Frequently Asked Questions

While meeting people from District 4, I often receive questions from fellow citizens.  This page includes many of those questions. Please contact me if you would like further information.

Why are you running for city council?

I have been in the public service business for 32 years. Serving others is something I am passionate about. For decades as a first responder, I have helped others in times of distress. Instead of responding when people are in crisis, I want to proactively address the underlying issues on a large scale. I want Huntsville to be where my children and grandchildren want to live and raise their families.  Huntsville is growing, but I do not want district 4 to be left behind in that growth.

What qualifies you to be a council member?

I have owned and operated a successful small business and served on several boards for organizations in our community. I am continually educating myself on our city with programs like Leadership Greater Huntsville and the Mayor’s Leadership program.  Over the past 32 years, I have lived and breathed Huntsville infrastructure as a city employee. In addition to all these things, I am also a lifelong citizen of Huntsville. I have a deep understanding of our city functions.

What is the difference between you and your opponent?

I have spent my life working, running a business, raising a family, and serving the community. I have worked in an industry where leaders make difficult decisions several times each day. Abstaining is never an option. Through my years of experience and learning, I am well equipped to address the problems our city is facing and will face in the future.

What is your stance on collective bargaining?

Alabama is a right to work state. Unions are limited in their actions within the state of Alabama. Personally, I believe collective bargaining breaks cities. Cities like New York and Chicago cannot sustain contracts because of these collective bargaining agreements. I would not support collective bargaining in Huntsville.

What is your stance on pay parity within the city?

Pay parity was a way 30+ years ago to keep police officers and fire fighters at the same pay rate as they promoted for fairness. Each job has changed over the years in ways that make the comparison like comparing apples to oranges. As you can read in this article, my opponent tried to get parity in 2015 and failed because it wasn't relevant to the job description. 


Pay should be based on the job, experience, number of personnel supervised, etc. Instead of pay parity, the city should regularly survey jobs to ensure city employees are paid at a competitive rate for the Huntsville area.

My garbage is not always picked up on time. How will you address this deficiency and others like it?

We need to make a concentrated investment in our fleet. The number of frontline trucks and employees operating these vehicles need to increase at a proper rate equivalent to our city's growth. Keeping these workers in up to date equipment will alleviate some of the burden and disruption caused by delayed services we are currently having. It is time to prioritize keeping commitments made to the citizens.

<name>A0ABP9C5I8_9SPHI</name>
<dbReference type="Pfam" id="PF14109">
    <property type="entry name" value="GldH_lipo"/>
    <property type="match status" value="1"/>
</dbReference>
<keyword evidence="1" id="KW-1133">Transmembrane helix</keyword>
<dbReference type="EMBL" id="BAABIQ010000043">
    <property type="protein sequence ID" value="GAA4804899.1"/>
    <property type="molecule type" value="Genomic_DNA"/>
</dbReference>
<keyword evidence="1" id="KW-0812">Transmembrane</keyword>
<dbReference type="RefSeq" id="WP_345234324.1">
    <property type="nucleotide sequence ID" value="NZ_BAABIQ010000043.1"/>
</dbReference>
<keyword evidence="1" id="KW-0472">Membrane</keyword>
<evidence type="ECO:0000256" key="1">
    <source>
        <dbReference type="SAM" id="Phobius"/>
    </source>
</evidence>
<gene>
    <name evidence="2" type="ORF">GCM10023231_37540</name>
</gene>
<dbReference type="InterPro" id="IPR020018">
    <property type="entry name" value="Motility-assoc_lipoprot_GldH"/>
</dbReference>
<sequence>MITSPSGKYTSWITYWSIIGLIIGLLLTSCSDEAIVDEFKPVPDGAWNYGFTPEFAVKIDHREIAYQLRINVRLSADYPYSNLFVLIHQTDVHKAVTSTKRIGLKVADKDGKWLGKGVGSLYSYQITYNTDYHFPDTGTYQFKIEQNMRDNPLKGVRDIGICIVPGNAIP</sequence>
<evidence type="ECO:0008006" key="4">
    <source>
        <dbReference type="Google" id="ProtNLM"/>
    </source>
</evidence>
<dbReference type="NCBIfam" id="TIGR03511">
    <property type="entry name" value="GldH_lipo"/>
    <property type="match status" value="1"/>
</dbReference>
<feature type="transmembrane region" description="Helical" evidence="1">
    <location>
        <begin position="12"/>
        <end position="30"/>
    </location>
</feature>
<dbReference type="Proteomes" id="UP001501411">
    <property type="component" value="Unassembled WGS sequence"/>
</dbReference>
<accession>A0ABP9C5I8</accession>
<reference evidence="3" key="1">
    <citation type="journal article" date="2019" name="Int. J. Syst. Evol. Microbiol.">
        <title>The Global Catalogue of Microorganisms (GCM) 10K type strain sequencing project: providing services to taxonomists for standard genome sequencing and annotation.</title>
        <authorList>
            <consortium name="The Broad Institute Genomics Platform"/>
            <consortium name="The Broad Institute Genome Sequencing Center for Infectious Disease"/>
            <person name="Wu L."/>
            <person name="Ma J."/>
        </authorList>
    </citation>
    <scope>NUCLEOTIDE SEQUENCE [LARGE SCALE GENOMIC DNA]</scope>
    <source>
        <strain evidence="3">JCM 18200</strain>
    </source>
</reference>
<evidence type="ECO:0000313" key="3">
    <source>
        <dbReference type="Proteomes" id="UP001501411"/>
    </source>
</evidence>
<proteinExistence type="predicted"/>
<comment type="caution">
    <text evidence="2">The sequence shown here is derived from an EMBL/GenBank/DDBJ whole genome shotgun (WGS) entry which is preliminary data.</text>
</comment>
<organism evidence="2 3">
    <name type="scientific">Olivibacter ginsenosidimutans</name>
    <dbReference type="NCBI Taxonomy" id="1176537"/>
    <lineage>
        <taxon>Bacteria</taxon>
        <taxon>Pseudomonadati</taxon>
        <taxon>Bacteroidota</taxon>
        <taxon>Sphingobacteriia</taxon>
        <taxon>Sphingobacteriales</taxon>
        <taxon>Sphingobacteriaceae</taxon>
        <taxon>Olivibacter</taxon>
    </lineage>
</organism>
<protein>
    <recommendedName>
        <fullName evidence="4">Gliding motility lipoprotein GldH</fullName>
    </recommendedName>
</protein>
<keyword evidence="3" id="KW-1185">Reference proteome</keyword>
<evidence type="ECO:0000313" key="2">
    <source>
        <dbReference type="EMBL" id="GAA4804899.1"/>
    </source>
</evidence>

Is leaf pick-up ever coming back?

 This will be a priority when I get into office. Leaf pick-up needs to be brought back for many reasons. This service helps the elderly as well as those in low income areas who are unable to bag their leaves or unable to pay for the service. Leaves left in gutters create problems for city departments like public works. Clogged water systems cause flooding. Leaf pick-up will alleviate these issues and will improve the quality of life for our citizens. 

What are you going to do about our worker shortage?

Labor shortages are plaguing cities across America. Locally, we need to establish better relationships with the Home Builders Association, schools, and local businesses. The average age of a skilled laborer is 57 in the construction industry. Skilled laborer jobs pay well, and I can personally say they are a fulfilling career. We need to focus on bringing the younger generations in to fill these roles. This includes keeping Huntsville appealing to the generations growing up here, so they will choose to join the labor force locally rather than moving away.

How are you going to address the opioid crisis?

Huntsville has a strong non-profit community. These organizations are already in place and are doing a great job supporting those in need.  The city needs to partner with organizations like First Stop and His Way to support more of these individuals before they ever experience this crisis.

What role do you think the city council plays in mental health services?

It is the role of the council to ensure our first responders are both trained and equipped to respond when called to a mental health crisis.  Early intervention systems should be in place to help those in our community in a time of need.

How are you going to improve the conditions of our streets and sidewalks?

We need to invest in better technology like the American Road Patch and be more intentional in our planning to repair and replace roads.  This means a continuous, regular investment in our roads and not just an investment during election cycles. 

Why are so many apartments being built in our city?

26 people are moving to Huntsville every day. There is currently a housing shortage in the area.  We need to work with organizations like the Realtors Association and the Home Builders Association to address this shortage and improve our local quality of life. It is important to promote homeownership and investing in our community.